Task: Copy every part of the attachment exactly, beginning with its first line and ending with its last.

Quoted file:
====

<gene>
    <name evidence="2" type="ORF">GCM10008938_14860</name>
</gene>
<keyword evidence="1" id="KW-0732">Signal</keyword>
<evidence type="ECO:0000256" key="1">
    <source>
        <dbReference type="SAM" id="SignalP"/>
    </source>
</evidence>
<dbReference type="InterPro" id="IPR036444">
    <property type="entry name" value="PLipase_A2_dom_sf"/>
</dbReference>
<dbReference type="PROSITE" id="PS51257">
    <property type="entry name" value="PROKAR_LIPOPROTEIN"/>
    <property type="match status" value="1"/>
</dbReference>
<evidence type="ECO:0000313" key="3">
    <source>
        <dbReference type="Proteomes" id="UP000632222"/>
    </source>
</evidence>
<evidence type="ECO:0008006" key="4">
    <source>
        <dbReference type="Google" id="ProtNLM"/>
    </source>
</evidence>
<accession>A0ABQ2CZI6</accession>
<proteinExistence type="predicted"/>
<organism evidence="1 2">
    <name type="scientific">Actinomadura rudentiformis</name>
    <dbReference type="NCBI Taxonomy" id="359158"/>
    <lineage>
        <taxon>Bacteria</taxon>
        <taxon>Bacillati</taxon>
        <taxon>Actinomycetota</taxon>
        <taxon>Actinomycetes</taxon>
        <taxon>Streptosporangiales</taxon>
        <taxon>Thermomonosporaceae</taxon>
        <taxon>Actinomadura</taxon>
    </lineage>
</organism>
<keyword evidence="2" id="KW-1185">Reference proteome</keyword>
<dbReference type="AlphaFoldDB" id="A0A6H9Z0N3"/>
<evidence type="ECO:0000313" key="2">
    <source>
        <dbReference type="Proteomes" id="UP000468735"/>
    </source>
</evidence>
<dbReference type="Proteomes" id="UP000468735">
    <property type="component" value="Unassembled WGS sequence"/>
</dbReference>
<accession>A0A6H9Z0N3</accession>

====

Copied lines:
<gene>
    <name evidence="2" type="ORF">GCM10008938_14860</name>
</gene>
<keyword evidence="1" id="KW-0732">Signal</keyword>
<evidence type="ECO:0000256" key="1">
    <source>
        <dbReference type="SAM" id="SignalP"/>
    </source>
</evidence>
<dbReference type="InterPro" id="IPR036444">
    <property type="entry name" value="PLipase_A2_dom_sf"/>
</dbReference>
<dbReference type="PROSITE" id="PS51257">
    <property type="entry name" value="PROKAR_LIPOPROTEIN"/>
    <property type="match status" value="1"/>
</dbReference>
<evidence type="ECO:0000313" key="3">
    <source>
        <dbReference type="Proteomes" id="UP000632222"/>
    </source>
</evidence>
<evidence type="ECO:0008006" key="4">
    <source>
        <dbReference type="Google" id="ProtNLM"/>
    </source>
</evidence>
<accession>A0ABQ2CZI6</accession>
<proteinExistence type="predicted"/>
<organism evidence="1 2">
    <name type="scientific">Actinomadura rudentiformis</name>
    <dbReference type="NCBI Taxonomy" id="359158"/>
    <lineage>
        <taxon>Bacteria</taxon>
        <taxon>Bacillati</taxon>
        <taxon>Actinomycetota</taxon>
        <taxon>Actinomycetes</taxon>
        <taxon>Streptosporangiales</taxon>
        <taxon>Thermomonosporaceae</taxon>
        <taxon>Actinomadura</taxon>
    </lineage>
</organism>
<keyword evidence="2" id="KW-1185">Reference proteome</keyword>
<dbReference type="AlphaFoldDB" id="A0A6H9Z0N3"/>
<evidence type="ECO:0000313" key="2">
    <source>
        <dbReference type="Proteomes" id="UP000468735"/>
    </source>
</evidence>
<dbReference type="Proteomes" id="UP000468735">
    <property type="component" value="Unassembled WGS sequence"/>
</dbReference>
<accession>A0A6H9Z0N3</accession>